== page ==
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Indifferentiability of Permutation-Based Compression
Functions and Tree-Based Modes of Operation, with Applications to MD6

by Yevgeniy Dodis,
Leonid Reyzin,
Ronald L. Rivest
and Emily Shen

**Abstract**
MD6 is one of the earliest
announced SHA-3 candidates, presented by Rivest at
CRYPTO'08. Since then, MD6
has received a fair share of attention and has
resisted several initial cryptanalytic attempts.

Given the interest in MD6, it
is important to formally verify the soundness of its design from a
theoretical standpoint. In this paper, we do so in two ways: once for the
MD6 compression function and once for the MD6 mode of operation.
Both proofs are based on the indifferentiability framework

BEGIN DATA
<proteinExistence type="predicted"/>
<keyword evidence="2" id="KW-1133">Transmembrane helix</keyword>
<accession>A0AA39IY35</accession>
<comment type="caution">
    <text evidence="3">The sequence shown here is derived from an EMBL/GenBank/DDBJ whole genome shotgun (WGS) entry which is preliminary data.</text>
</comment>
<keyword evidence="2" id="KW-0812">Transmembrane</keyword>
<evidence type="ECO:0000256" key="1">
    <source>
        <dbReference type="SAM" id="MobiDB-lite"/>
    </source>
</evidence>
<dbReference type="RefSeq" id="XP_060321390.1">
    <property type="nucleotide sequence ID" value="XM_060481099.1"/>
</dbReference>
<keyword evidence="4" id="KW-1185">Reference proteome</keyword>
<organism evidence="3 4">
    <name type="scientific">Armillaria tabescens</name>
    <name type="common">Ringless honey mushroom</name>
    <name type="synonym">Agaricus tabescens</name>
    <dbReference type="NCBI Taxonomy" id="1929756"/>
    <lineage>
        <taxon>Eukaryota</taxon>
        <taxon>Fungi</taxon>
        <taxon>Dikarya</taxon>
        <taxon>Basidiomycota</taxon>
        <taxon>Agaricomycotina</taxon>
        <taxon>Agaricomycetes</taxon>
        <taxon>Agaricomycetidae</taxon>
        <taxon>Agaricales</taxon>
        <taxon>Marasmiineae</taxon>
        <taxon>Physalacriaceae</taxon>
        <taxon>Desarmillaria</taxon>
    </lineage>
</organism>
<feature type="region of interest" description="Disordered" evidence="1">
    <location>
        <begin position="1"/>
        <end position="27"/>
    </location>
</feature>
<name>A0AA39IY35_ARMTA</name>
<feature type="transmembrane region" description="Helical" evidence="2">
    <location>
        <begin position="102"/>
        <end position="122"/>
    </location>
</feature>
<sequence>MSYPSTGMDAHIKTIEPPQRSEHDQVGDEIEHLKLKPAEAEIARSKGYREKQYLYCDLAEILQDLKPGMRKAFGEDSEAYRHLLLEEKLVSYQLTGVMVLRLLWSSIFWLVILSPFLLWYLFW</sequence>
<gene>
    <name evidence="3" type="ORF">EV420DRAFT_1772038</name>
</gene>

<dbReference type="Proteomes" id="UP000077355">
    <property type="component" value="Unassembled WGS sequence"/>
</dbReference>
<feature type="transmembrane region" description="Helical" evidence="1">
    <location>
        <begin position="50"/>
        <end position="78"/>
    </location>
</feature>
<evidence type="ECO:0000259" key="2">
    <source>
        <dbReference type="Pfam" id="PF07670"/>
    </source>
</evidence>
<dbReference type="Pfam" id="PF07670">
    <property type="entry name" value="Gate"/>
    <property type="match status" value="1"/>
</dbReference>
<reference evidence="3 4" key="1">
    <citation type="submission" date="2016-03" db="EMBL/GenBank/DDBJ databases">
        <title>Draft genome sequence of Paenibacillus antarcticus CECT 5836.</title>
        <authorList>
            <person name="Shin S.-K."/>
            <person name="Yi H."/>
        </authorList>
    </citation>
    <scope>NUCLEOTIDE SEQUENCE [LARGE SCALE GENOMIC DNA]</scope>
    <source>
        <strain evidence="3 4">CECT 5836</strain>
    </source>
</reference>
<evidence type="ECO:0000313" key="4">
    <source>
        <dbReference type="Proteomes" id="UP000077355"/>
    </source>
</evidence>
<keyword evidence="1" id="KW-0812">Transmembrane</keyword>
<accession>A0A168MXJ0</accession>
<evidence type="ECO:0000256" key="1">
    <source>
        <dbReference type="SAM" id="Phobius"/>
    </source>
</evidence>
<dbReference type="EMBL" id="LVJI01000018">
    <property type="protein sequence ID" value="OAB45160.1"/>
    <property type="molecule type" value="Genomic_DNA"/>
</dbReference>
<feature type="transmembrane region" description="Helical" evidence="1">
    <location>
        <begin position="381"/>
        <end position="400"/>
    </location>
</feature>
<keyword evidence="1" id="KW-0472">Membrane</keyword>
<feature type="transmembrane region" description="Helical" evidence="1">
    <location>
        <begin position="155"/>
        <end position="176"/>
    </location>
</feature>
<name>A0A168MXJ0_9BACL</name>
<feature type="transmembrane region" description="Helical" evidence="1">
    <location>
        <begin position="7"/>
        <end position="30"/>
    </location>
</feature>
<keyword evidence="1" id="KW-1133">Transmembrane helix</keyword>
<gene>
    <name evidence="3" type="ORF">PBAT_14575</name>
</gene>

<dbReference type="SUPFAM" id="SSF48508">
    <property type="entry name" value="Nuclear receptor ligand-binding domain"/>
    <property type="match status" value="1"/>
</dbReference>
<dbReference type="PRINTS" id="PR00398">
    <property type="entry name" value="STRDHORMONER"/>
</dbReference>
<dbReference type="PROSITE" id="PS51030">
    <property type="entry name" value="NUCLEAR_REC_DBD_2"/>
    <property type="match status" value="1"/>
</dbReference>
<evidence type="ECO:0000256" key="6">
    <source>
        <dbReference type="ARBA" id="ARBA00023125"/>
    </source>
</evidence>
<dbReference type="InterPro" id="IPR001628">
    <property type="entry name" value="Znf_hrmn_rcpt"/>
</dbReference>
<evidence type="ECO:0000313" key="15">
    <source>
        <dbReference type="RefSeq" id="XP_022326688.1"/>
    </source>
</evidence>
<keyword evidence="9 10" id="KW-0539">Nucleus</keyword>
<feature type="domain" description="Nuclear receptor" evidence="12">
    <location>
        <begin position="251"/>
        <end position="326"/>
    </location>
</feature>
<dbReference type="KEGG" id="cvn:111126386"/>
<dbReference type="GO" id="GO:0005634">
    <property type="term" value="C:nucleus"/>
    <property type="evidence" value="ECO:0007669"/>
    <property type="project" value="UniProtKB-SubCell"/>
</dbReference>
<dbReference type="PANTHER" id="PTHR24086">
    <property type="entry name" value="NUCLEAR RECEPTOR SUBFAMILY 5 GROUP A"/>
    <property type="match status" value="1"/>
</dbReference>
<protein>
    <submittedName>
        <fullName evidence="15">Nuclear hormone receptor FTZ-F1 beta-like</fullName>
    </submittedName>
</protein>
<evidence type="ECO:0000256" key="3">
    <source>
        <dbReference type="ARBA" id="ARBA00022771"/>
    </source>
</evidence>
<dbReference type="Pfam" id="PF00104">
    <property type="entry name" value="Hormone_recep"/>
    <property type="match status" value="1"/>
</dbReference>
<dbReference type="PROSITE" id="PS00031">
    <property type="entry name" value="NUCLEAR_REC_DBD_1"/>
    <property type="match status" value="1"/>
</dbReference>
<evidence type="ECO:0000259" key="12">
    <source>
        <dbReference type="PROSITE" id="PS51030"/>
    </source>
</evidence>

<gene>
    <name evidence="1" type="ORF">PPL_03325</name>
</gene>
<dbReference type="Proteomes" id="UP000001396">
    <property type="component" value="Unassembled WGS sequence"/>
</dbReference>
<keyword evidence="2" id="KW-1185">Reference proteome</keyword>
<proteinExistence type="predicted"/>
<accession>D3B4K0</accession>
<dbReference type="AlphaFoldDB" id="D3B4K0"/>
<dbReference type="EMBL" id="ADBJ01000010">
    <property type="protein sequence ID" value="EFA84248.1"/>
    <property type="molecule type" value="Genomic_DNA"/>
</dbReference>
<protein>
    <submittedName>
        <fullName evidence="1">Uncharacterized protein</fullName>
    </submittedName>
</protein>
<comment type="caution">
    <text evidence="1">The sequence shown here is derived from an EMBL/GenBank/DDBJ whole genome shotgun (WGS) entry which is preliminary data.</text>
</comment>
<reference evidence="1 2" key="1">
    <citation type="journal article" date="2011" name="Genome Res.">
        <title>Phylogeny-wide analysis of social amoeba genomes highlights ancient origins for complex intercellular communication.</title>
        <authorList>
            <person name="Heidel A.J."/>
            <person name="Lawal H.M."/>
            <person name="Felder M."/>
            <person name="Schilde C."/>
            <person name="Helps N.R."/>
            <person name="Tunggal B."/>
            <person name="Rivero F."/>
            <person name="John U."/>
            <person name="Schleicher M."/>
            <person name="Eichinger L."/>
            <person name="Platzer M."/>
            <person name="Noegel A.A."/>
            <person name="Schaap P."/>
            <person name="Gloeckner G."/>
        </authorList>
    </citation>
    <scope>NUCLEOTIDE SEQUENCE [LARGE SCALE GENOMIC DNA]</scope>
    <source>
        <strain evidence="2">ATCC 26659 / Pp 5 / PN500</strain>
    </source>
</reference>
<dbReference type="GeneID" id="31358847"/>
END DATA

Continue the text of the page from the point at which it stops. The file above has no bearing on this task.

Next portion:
of Maurer et al., TCC 2004 (also see Coron et al., Crypto 2005).

The first proof demonstrates that the
"prepend/map/chop" manner in which the MD6 compression function
is constructed yields a compression function that is indifferentiable
from a fixed-input-length (FIL), fixed-output-length random oracle.

The second proof demonstrates that the
tree-based manner in which the MD6 mode of operation is defined
yields a hash function that is indifferentiable from a variable-input-length (VIL),
fixed-output-length random oracle.

Both proofs are rather general and apply not only to MD6 but also to
other sufficiently similar hash functions.

These results may be interpreted as saying that
the MD6 design has no structural flaws that make its input/output behavior
clearly distinguishable from that of a VIL random oracle, even for an
adversary who has access to inner components of the hash function.
It follows that, under plausible assumptions about those inner components,
the MD6 hash function may be
safely plugged into any application proven secure assuming a
monolithic VIL random oracle.

This work is part of the MD6
project.

This work appears in the proceedings of FSE 09 -- International Workshop on Fast Software Encryption 2009, © IACR.